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READY IN 3 hrs
20 mins
Daube Provençale Recipe

Daube Provençale

Rating 4-5 out of 5 - Most cooks definitely will make this recipe again
An Unusual Recipe
Marie-Danielle

Recipe by  

If ever there was an underrated "stew", Daube Provençale is it! Made properly, in the traditional way, Daube Provençale is tender and carries the exquisite taste and aromas of the Mediterranean. It's a lot more than just a stew - in fact it should not be mentioned in the same breath as a stew - it holds a much more exalted position than that in my kitchen. The carrots are optional because Daube Provençale on its own holds a myriad of flavours and one more simply isn't necessary. However, I include it here in case you want to try both versions!

      Preparation Time: 20 Minutes

      Cooking Time: 3 Hours

A Top Choice Recipe for Something Unusual

Ingredients for Daube Provençale

If you are not familiar with any ingredients, please check our International Cooking Terms page.
US Imperial Measurements  UK Imperial Measurements  Metric Measurements

Currently displaying quantities in US Imperial Measurements
to serve 4:
2 - 2½ lb
Stewing Steak or Braising Steak (Beef Shank)
2
onions
3 tablespoons
olive oil
1 pint
red wine
¾ pint
water
2 medium
tomatoes
4 cloves
garlic
1
orange
2
cloves
1 sprig
thyme
1 sprig
rosemary
2
bay leaves
3 - 4 sprigs
parsley
 
salt and pepper
3 medium
carrots (optional)
12 - 15
green olives (stoned)
12 - 15
black olives (stoned)

 

How to Cook Daube Provençale

  1. Peel and chop the onions and place them in a large pan with the olive oil. Cook slowly until the onions become translucent. Meanwhile, trim any excess fat off the meat then cut it into large cubes about 2" (4 - 5 cm) across. Add the meat to the pan and quickly brown it on all sides.
  2. Add the wine and the water (a medium red table wine is fine for this recipe, so don't use the best Chateau Neuf du Pape! Something like a Beaujolais or Côtes du Rhône will work just fine). Peel and de-seed the tomato and cut it into four. Peel and crush (mince) the garlic. Add the tomato and garlic to the pan.
  3. Peel the orange. Take about ¼ - ½ of the orange peel and pierce with the cloves. Add this to the pan (you can now go ahead and eat the rest of the orange - we won't be using it in this recipe!)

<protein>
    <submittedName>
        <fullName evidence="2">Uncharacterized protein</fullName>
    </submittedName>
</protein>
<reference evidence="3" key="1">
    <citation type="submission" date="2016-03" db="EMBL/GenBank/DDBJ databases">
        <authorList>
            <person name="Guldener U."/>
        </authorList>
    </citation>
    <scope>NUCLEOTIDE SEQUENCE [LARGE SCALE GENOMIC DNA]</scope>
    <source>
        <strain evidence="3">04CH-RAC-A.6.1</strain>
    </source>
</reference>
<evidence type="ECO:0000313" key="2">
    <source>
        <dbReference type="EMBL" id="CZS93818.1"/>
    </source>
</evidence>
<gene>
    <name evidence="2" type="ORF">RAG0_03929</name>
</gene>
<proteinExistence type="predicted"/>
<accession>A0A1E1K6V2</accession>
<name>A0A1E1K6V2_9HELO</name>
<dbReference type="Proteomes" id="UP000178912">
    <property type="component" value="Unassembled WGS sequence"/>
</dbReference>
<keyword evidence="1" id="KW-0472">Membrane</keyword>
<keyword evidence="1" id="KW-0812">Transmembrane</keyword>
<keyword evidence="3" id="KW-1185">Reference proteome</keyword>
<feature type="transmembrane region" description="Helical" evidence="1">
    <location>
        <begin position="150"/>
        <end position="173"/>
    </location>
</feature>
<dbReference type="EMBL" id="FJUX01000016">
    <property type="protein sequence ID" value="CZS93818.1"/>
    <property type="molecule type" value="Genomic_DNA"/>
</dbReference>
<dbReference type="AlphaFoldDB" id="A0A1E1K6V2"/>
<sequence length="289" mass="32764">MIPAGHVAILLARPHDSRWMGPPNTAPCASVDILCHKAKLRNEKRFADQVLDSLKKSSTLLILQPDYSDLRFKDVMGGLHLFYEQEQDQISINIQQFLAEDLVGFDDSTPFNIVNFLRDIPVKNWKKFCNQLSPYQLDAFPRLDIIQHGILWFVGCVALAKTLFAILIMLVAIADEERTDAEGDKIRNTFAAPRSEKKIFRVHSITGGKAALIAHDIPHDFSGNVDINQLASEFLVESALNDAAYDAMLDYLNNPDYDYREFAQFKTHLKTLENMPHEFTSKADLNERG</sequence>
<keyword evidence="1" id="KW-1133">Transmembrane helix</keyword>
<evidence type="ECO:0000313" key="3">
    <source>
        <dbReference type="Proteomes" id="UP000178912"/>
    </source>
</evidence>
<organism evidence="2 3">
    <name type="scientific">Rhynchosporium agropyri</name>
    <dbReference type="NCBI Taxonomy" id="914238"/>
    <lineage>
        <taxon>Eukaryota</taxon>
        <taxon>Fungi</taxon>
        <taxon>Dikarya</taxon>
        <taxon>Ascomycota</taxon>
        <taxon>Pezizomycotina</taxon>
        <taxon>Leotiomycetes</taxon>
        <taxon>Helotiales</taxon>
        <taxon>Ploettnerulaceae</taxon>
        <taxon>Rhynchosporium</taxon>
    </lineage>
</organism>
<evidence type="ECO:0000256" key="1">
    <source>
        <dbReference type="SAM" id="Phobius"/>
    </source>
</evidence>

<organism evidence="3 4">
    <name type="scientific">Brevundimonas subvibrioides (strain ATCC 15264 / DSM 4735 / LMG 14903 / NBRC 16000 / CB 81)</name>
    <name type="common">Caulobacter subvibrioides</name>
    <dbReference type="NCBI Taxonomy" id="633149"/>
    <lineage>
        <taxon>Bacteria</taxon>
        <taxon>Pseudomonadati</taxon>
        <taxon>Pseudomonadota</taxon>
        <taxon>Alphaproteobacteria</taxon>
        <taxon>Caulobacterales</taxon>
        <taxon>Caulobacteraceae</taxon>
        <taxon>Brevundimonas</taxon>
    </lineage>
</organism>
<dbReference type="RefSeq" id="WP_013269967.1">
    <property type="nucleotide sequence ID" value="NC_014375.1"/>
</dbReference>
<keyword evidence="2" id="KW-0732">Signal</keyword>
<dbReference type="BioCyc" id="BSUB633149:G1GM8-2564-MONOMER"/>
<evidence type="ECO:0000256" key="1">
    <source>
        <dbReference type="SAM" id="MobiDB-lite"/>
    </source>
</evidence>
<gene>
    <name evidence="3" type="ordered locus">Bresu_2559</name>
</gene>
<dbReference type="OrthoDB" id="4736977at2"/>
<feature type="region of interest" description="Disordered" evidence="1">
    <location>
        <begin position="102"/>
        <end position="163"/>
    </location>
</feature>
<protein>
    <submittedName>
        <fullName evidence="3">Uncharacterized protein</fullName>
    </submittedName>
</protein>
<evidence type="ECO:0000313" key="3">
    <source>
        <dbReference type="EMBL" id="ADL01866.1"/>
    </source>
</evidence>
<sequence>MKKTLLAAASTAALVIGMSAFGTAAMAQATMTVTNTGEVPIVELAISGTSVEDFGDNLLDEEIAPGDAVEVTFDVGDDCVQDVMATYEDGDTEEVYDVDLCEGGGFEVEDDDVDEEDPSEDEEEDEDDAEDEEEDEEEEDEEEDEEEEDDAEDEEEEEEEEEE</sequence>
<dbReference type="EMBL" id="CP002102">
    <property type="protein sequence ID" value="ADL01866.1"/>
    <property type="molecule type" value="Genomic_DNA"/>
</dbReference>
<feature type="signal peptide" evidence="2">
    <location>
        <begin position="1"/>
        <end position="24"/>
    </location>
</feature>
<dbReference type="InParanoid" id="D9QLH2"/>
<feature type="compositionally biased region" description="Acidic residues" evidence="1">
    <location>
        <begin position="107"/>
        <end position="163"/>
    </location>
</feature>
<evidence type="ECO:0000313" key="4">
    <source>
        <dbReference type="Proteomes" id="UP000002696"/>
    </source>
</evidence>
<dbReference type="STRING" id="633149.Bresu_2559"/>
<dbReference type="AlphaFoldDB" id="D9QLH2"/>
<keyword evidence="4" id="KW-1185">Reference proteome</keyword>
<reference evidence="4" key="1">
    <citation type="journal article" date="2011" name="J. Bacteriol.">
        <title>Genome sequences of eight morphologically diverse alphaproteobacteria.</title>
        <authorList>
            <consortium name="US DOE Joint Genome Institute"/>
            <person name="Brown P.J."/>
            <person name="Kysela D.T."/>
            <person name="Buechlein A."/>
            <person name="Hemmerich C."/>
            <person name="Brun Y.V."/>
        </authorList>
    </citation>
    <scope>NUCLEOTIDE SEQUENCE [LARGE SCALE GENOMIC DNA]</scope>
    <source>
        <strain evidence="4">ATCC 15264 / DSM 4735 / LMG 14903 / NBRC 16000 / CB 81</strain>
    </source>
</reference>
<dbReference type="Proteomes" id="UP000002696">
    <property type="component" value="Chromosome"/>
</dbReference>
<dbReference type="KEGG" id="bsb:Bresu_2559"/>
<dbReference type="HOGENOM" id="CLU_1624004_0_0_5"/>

4. Add the thyme, rosemary, parsley and bay leaves, then season with salt and freshly ground pepper to taste. Bring the mixture to the boil for ten minutes then reduce the heat and simmer for 2½ hours
  5. If you are adding carrots, peel and thinly slice them, then, after the 2½ hours, add them to the pan. Add the olives and allow to the mixture to simmer for a further ½ hour. Finally, remove the orange peel, the bay leaf, the thyme, rosemary and parsley, and check the seasoning (salt). If the sauce is too thin, reduce it over a high heat.
  6. Serve simply with Creamed Potatoes and I promise you, you'll be delighted with the outcome. Daube Provençale is a favourite in our house with good reason!

 
Marie-Danielle MARIE-DANIELLE'S HOT TIP:
Make much more Daube Provençale than you need! It freezes well and the more this dish is reheated, the better it becomes!
 
MARIE-DANIELLE'S WINE RECOMMENDATION: Marie-DanielleSyrah (or Shiraz) like Côtes du Rhône. This grape variety produces full bodied wines that go particularly well with grilled steaks and rich, winter dishes.
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Reviews of Daube Provençale

Rating 4 out of 5 - Many cooks will make this recipe again March 23 2014
The smell of this cooking permeates the whole house (and it's gorgeous!). The only change I made was to thicken up the gravy with a little cornflour-water mix because it seemed a bit thin to me. I noticed on the recipe that the liquid amounts (wine and water) were different for the Uk and the USA based amounts. Then I discovered that the US pint was less than the UK pint, so it balanced up. A definite keeper, this one.
(2 reviews)
 
Rating 5 out of 5 - Many cooks will make this recipe again August 04 2013
After making this Daube Provencale a few weeks ago, I now find myself in the position of having to make gallons of the stuff and keep it in the freezer! Every couple of weeks, when I ask my husband what he's going to want to eat when he gets home after work, he just grins at me and winks. He doen't even need to say the word Daube! But he's right, the taste is outstanding, and it's not difficult to make. It looks after itself most of the time.
(6 reviews)
 
Rating 5 out of 5 - Many cooks will make this recipe again December 15 2012
This is 'devil's food'. You eat it and he tempts you to go back for more! What a wonderful 'stew' (if that's what you can call it). It really has got all the flavour of my Mediterranean holidays, like olives and oranges. A real 'keeper', this one.
(6 reviews)

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